‘The Snowman’ With Michael Fassbender Panned by Critics | Here’s Where It Goes Wrong

If you’re planning to go to the movies this weekend, “The Snowman” featuring Michael Fassbender is a flick you might want to skip, if you believe critics who called the film the “cinematic equivalent of hypothermia.”

Actor Michael Fassbender
Michael Fassbender stars in the film ‘The Snowman.’ | Daniel Leal-Olivas/AFP/Getty Images

In the film, crime squad detective (played by Fassbender) investigates the disappearance of a woman upon the first snow of winter. It appears a serial killer at large for decades may be at work again. He enlists the help of a recruit (Rebecca Ferguson) to connect the pieces before the killer strikes again during the next snowfall.

Thirty percent of audience members reported liking the movie, per Rotten Tomatoes. The website’s Critics Consensus calls the movie “A mystery that feels as mashed together and perishable as its title, The Snowman squanders its bestselling source material as well as a top-notch ensemble cast.”

Fassbender and Ferguson are joined by well-known cast members Val Kilmer, Chloë Sevigny, and Charlotte Gainsbourg. The film is based on the novel of the same name written in 2007 by Norwegian crime writer Jo Nesbø. A review on Hollywood Reporter written by Stephen Dalton claims the cast “share zero screen chemistry” with much of the dialogue feeling like “a clunky first draft.” While the novel was an effective page turner, the movie’s characters “have somehow managed to drain it of tension,” Dalton wrote.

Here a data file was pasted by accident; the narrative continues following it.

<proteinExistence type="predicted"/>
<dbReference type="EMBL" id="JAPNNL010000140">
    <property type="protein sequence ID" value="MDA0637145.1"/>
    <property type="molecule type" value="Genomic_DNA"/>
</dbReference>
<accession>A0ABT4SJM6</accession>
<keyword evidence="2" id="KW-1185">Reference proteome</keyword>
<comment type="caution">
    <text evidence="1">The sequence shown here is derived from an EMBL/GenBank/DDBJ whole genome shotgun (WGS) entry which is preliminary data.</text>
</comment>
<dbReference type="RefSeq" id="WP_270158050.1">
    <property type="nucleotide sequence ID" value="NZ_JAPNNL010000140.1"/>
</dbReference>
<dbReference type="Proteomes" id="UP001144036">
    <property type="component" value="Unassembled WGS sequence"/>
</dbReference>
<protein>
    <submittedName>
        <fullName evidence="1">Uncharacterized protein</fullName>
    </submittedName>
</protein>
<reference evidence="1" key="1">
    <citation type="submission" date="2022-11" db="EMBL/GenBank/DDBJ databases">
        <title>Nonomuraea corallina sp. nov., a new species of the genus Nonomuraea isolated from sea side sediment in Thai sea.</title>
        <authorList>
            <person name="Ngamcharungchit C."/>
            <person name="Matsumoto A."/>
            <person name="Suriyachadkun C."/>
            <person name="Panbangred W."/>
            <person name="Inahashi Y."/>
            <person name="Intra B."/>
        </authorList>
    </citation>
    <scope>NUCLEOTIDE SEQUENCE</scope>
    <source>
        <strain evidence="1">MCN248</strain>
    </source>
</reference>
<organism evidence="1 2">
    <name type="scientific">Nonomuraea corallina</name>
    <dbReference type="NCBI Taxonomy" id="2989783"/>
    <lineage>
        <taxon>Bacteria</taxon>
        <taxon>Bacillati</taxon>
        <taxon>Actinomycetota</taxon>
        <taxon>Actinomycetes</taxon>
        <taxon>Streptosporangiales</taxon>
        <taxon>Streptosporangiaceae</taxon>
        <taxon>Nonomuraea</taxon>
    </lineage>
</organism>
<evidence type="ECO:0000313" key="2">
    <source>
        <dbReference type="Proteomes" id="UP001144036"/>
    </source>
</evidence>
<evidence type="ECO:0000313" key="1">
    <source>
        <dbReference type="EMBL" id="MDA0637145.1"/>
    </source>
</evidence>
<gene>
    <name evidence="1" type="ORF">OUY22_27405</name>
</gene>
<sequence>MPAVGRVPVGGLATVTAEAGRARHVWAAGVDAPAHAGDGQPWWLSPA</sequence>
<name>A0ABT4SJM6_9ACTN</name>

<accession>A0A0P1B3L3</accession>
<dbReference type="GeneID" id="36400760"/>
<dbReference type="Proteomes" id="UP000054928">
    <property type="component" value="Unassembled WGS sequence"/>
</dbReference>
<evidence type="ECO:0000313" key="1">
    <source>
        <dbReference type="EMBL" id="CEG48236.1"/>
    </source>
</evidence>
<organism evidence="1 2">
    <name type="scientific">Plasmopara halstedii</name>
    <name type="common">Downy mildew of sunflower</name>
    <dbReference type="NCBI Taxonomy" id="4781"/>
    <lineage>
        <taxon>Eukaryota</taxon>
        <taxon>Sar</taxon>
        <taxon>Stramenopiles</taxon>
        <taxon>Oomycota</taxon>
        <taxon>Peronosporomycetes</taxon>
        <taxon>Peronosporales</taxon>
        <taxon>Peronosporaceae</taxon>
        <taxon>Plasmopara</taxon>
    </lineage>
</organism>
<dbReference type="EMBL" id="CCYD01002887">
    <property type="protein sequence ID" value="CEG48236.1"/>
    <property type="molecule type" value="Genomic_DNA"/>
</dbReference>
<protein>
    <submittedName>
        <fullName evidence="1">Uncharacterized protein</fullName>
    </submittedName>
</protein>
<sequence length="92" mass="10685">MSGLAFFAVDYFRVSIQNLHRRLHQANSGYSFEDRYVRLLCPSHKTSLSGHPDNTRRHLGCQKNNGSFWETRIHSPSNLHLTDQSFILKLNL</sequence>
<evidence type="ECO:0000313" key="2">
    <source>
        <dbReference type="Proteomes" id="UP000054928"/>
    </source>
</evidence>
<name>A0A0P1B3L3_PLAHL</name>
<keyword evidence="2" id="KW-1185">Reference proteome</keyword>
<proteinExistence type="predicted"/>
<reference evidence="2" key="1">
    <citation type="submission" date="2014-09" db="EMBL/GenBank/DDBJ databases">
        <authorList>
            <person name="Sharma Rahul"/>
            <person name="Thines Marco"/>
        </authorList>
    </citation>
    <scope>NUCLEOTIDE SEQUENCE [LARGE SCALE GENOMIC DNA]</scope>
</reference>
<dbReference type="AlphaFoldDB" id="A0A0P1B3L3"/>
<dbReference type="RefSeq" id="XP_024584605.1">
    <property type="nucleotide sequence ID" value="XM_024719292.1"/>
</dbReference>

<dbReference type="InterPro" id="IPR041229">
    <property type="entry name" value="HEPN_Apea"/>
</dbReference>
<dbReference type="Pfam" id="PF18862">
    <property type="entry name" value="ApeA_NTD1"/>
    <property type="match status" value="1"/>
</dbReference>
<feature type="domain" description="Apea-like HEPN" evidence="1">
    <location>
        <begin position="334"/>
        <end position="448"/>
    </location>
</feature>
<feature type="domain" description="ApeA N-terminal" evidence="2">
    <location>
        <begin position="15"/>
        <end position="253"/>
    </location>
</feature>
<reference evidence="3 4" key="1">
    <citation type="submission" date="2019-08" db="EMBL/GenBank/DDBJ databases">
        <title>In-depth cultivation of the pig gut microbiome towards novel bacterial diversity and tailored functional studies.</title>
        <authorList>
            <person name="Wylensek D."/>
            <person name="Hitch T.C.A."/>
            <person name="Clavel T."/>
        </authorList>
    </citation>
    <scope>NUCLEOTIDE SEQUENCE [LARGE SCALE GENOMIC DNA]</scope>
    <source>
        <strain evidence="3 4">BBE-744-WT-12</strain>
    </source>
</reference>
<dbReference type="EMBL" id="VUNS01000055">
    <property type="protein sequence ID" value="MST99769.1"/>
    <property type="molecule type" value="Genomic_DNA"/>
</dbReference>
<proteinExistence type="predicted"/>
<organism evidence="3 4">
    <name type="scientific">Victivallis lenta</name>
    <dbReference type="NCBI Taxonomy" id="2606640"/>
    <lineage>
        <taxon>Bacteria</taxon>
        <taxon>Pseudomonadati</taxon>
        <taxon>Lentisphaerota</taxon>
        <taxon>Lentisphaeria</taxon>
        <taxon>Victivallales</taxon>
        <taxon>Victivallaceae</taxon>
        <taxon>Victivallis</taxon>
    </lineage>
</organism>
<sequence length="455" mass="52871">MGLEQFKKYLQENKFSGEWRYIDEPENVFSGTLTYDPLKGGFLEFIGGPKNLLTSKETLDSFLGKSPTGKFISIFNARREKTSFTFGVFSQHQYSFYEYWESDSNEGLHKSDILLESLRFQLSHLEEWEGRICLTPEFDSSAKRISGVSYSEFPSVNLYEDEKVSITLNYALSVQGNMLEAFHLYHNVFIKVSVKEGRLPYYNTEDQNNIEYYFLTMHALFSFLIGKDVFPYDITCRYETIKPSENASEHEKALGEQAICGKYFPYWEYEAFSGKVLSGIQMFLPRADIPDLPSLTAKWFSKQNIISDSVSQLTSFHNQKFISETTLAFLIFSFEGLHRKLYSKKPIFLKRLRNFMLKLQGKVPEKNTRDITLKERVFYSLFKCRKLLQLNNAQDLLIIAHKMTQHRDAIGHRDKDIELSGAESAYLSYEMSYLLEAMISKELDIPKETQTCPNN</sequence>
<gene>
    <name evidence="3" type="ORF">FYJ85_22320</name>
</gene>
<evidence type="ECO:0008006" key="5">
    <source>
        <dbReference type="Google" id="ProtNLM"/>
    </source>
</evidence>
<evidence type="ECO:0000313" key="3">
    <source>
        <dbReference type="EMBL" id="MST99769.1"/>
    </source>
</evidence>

While acknowledging the impressive list of cast members and director, The Ringer’s Adam Nayman calls The Snowman one of the most disorienting films he has seen in 2017. “In short, it’s trash, and the best trash is typically the kind where the style clinically and efficiently serves the story … The storytelling in The Snowman is the cinematic equivalent of listening to somebody trying to remember the plot of a paperback they read in an airport 10 years ago.”

Even the film’s Swedish director, Tomas Alfredson, talked of major issues with the film. “Our shoot time in Norway was way too short, we didn’t get the whole story with us and when we started cutting we discovered that a lot was missing,” he told Indie Wire.

One bright spot about the movie may be the breathtaking footage of snow-covered mountains, which can be seen in the trailer:

So, what’s a better option than seeing this film? Maybe curl up with the four-and-a-half star-rated novel instead.

In related news, Vanity Fair released a timely video in which Fassbender and Ferguson reviewed serial killer movies: